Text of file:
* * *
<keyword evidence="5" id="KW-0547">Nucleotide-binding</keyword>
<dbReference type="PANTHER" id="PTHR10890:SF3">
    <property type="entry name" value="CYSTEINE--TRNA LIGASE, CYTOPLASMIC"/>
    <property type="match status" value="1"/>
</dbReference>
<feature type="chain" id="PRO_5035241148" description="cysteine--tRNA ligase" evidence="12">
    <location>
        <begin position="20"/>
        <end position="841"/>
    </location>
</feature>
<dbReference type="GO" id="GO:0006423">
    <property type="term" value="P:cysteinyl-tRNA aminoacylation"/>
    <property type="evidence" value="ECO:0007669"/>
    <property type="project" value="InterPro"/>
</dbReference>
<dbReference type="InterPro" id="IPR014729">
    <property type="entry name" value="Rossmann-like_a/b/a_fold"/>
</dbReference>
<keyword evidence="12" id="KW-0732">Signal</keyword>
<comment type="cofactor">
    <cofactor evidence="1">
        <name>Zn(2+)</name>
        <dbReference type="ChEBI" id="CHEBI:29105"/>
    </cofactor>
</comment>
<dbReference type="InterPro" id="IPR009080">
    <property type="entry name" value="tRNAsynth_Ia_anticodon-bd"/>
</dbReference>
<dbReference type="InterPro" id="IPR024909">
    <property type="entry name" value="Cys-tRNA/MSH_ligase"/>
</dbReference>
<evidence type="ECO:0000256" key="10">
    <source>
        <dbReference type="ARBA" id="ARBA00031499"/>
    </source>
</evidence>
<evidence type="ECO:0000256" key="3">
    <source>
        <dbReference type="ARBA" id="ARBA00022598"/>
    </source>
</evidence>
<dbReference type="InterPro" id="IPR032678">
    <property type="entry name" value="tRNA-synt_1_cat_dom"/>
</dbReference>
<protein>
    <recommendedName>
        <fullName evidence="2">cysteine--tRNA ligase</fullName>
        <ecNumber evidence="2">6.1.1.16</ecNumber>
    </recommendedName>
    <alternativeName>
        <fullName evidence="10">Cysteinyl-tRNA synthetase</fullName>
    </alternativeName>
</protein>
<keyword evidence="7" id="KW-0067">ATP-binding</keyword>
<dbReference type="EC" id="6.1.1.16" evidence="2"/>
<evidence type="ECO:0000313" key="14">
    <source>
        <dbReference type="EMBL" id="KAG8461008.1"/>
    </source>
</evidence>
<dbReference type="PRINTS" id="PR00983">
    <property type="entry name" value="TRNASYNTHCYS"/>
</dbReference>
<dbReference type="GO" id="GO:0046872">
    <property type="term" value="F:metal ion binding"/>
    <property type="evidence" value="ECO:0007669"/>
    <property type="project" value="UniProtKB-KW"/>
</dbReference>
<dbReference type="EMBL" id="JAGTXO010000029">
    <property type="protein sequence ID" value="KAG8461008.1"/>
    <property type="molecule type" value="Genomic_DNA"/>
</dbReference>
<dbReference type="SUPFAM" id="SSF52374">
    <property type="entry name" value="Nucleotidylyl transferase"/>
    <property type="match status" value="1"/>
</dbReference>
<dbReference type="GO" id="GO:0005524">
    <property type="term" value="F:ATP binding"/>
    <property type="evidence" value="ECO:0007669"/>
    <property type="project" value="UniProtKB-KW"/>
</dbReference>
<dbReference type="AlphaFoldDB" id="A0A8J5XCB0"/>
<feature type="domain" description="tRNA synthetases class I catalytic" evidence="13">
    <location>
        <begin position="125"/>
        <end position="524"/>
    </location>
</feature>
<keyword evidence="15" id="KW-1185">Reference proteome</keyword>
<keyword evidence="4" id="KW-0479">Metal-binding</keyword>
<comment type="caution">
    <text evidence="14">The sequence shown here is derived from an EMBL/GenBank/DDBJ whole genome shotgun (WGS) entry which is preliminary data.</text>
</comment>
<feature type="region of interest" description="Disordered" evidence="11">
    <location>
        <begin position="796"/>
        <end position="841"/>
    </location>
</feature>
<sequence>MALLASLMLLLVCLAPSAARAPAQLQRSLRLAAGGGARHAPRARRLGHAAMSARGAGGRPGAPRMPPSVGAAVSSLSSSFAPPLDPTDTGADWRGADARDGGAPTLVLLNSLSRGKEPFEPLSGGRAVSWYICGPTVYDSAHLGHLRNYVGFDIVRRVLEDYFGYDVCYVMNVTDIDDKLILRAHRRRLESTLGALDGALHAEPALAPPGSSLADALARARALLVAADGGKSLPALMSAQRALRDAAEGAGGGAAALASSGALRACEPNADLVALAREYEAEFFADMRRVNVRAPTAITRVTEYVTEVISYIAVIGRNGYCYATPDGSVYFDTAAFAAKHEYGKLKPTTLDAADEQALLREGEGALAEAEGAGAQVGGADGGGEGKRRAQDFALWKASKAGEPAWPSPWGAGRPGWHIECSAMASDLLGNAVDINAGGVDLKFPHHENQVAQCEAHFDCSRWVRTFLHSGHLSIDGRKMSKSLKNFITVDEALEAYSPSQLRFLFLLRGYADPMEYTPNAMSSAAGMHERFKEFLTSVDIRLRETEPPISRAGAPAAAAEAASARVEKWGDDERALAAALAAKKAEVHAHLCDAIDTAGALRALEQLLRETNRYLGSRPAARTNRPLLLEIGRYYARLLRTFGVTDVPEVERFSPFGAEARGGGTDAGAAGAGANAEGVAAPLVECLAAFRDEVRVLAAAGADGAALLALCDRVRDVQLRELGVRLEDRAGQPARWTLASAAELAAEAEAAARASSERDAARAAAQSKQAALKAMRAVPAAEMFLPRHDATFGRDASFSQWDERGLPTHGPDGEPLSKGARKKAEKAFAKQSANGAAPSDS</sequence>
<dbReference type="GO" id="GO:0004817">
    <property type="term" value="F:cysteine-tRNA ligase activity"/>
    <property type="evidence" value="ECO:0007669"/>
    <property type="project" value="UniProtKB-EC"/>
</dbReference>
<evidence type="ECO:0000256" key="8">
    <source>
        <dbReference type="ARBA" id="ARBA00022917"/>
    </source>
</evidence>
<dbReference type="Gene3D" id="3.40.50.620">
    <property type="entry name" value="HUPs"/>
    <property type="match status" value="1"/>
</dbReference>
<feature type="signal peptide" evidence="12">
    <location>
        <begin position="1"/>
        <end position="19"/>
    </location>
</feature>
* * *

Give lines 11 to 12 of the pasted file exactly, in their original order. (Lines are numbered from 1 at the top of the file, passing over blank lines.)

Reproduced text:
</feature>
<dbReference type="GO" id="GO:0006423">